and then after you have ran it you can see the results by typing: dsplnk '/tmp/httpapi_debug.txt'
You will see a gloriously detailed log that looks something like this:
Read the original at Geekish Garrulous Grumblings blogs.
As we pass AND approach the various new year thresholds, this is a time when most of us symbolically reflect on the past, and plan for the future. This has been practiced for centuries in cultures all around the world.
While crossing the seasonal threshold and moving from one year to the next, there is a long standing tradition of making (and breaking) a resolution. Many of these annual resolutions involve a promise to do less, do more, or do better.
According to Merriam-Webster the definition reads...
res·o·lu·tion noun \ˌre-zə-ˈlü-shən\
: the act of finding an answer or solution to a conflict, problem, etc.
: the act of resolving something
: an answer or solution to something
: the ability of a device to show an image clearly and with a lot of detail
I really like all of these explanations, and believe they apply very well to what we need to do as IT professionals (your personal resolutions are your own business).
When I reflect back on what my team has witnessed in countless IT organizations around the world, a few clear and distinct things come to mind.
Every business leader wants to have (IT) solutions that are:
To meet these requirements, new tools, new techniques and new approaches need to be embraced. And if you ask me, doing so without throwing the baby out with the bath water. In other words, keeping what works and re-engineering what doesn't. Rarely do we find that it is cost effective or advantageous to start over from scratch. Some might call this approach "evolution, not revolution". The pace at which you evolve is a function of time, energy and funding. I would also throw in will power.
From a data perspective, business leaders want more relevant information. They want to move from data being the static and benign byproduct of a transaction or event, to data being the raw material that is refined into insightful information; something that provides a unique and otherwise hidden perspective on what's happening, what's coming, what's needed.
For many (most?) of my clients, it seems that data is dragging them down like some kind of massive anchor. A huge bucket of bits that is increasing in weight and volume, forever tugging on the organization's precious resources.
For a few keen companies, data is an enabler. This byproduct of their transactions or events will serve an important purpose. That is to become a lens to focus the past, and for looking into the future. Their data becomes an asset; something to be preserved, treasured and made useful. Something that becomes a unique advantage to their business, their partners and their customers.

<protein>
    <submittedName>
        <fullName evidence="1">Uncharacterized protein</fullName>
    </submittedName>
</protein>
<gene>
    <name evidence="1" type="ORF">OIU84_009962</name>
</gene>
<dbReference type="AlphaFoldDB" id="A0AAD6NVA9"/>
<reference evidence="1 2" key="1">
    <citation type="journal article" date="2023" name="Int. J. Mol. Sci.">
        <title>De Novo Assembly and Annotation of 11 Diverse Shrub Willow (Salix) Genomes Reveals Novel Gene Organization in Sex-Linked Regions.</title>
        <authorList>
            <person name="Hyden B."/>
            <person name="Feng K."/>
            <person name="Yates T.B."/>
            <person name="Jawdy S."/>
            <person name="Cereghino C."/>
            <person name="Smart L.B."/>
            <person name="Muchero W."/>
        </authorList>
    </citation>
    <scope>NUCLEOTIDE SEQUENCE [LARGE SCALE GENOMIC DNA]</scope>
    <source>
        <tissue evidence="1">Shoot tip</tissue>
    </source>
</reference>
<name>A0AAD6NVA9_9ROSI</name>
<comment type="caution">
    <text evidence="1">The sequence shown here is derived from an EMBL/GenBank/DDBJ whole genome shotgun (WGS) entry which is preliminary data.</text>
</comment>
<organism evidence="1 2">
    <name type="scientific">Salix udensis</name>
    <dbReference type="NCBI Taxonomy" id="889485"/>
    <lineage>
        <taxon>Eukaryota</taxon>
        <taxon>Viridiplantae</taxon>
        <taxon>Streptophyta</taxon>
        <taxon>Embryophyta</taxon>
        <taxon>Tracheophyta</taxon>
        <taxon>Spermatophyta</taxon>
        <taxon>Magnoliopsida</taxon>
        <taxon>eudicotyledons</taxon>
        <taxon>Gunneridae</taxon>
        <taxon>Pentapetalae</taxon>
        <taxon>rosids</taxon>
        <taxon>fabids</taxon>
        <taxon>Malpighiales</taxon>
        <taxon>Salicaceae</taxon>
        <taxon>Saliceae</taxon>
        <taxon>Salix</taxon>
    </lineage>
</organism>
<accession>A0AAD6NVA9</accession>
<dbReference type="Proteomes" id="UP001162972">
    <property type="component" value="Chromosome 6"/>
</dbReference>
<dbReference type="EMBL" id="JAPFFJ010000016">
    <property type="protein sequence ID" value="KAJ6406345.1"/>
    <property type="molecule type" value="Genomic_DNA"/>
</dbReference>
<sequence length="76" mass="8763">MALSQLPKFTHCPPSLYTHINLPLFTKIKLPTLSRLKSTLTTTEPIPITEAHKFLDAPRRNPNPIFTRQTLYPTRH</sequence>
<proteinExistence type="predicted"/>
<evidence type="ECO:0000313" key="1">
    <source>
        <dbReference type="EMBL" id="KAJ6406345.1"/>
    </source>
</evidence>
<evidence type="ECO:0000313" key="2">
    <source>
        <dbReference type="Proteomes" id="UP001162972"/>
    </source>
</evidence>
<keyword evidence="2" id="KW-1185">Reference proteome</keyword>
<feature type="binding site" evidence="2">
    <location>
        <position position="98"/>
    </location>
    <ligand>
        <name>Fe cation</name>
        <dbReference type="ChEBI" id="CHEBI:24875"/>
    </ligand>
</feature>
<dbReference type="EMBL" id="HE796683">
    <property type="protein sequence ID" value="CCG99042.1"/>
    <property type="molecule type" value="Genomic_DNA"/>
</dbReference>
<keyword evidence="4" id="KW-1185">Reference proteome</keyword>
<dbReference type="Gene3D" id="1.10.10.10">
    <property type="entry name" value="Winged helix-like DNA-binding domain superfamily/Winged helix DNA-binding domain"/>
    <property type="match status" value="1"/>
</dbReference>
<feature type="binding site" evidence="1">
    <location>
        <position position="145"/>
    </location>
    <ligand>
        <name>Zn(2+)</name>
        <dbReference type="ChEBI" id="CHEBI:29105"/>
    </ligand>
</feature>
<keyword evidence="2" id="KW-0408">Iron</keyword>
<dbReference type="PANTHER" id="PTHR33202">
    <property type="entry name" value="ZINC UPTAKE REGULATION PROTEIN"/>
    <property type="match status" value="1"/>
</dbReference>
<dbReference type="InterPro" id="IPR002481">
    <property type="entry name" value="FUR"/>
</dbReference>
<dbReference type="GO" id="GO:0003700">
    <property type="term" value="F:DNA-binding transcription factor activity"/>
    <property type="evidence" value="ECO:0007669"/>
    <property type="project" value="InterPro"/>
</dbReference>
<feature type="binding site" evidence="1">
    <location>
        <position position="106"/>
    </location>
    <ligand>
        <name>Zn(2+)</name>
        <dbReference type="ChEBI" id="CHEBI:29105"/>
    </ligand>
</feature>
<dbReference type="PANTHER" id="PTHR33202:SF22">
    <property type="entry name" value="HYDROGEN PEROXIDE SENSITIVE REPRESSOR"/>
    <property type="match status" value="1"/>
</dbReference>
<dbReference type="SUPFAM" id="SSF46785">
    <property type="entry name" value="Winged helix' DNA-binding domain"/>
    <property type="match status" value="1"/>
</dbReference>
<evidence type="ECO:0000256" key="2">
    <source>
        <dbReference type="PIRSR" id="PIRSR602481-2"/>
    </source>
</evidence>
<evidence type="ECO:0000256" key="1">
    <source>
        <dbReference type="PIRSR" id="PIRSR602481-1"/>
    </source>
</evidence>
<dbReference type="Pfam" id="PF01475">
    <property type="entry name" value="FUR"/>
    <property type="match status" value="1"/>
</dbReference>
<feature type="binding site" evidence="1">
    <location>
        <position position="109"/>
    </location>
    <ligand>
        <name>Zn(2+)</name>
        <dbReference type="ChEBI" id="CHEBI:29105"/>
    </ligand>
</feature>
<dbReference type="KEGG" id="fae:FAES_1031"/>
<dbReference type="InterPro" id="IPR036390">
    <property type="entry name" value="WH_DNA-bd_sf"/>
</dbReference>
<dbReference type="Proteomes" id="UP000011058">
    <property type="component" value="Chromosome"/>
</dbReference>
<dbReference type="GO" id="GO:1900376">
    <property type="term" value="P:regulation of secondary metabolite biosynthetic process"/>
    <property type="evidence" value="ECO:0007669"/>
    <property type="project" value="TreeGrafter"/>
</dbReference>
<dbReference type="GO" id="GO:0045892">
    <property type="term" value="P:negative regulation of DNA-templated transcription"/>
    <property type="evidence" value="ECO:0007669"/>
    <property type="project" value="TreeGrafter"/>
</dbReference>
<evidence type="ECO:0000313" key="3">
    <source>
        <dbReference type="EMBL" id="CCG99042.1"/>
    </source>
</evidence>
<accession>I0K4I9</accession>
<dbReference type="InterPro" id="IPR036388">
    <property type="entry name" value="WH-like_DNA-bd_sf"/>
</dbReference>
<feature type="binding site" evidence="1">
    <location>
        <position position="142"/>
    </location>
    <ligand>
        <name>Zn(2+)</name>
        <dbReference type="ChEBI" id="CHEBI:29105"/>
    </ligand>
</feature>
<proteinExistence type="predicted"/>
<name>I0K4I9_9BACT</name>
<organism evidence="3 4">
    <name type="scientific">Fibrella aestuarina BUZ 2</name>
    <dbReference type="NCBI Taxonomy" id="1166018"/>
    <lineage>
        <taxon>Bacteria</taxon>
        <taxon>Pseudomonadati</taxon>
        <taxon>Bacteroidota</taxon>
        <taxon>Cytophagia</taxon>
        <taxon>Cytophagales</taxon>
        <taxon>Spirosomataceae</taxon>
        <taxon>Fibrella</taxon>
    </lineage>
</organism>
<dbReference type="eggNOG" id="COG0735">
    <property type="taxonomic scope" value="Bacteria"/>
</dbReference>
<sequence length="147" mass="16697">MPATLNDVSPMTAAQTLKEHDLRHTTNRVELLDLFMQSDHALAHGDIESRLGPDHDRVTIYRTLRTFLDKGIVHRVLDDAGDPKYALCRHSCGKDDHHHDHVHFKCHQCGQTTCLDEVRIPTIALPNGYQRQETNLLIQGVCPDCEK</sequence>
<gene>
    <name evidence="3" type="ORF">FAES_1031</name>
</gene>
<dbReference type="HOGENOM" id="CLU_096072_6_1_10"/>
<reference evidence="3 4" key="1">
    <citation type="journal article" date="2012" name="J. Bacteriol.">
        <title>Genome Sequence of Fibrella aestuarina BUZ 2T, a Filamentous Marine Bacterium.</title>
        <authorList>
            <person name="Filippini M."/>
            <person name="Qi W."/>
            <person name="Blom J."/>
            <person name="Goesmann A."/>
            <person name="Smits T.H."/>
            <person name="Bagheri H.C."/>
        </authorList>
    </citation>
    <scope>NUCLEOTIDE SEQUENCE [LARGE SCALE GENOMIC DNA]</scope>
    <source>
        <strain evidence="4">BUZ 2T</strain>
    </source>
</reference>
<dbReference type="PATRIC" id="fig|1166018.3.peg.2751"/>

Approaching Information Management Differently
Another major trend we see is that increasingly, the formal IT organization is being bypassed. Or at best, relegated to being just the conduit for data. This means that the effectiveness and more importantly, the value of traditional IT organizations is being eroded.
We see more and more business users acquiring information technology solutions directly - deploying and using them without the assistance or oversight of the IT organization. Obviously there are many concerns with this trend. The one I want you to focus on is: irrelevance. As in, your knowledge, skill and expertise are irrelevant, no longer required.
Increasingly, users have access to the data. The various lines of business have growing requirements for information. If IT cannot provide the information, then they are asked only to provide the data. Sooner than later, the "value add" of IT will dry up. To be sure, IT should have a vital part to play in the acquisition, storage, management, and productive / safe use of data. But given the current trend, how do you stay relevant? How do you continue to provide value?
One idea I have been sharing with my clients involves a change in philosophy and approach. In terms of engaging your business leaders, users and colleagues, move towards a consulting oriented discussion instead of service oriented discussion. As a consultant, you are in a position to guide and influence the community around you. And don't wait for them to come to you. Be proactive. Go to them. This is what makes you valuable and keeps you on the list of critical success factors.
Find a way to help, not hinder.
For the coming year, let me suggest that you persevere to:
- Stay relevant
- Make and maintain a connection with your
- Provide real value
To accomplish these things (from an information management perspective), I recommend you personally resolve to:
- Learn more about the science and art of information management
- Gain control and governance of data and data access (don't be a Target)
- Get better at the design, architecture and modeling of database solutions
Happy New Year!
Read the original at DB2 for i.
Read the original at midrange.com job board Job Site.
Read the original at i Can.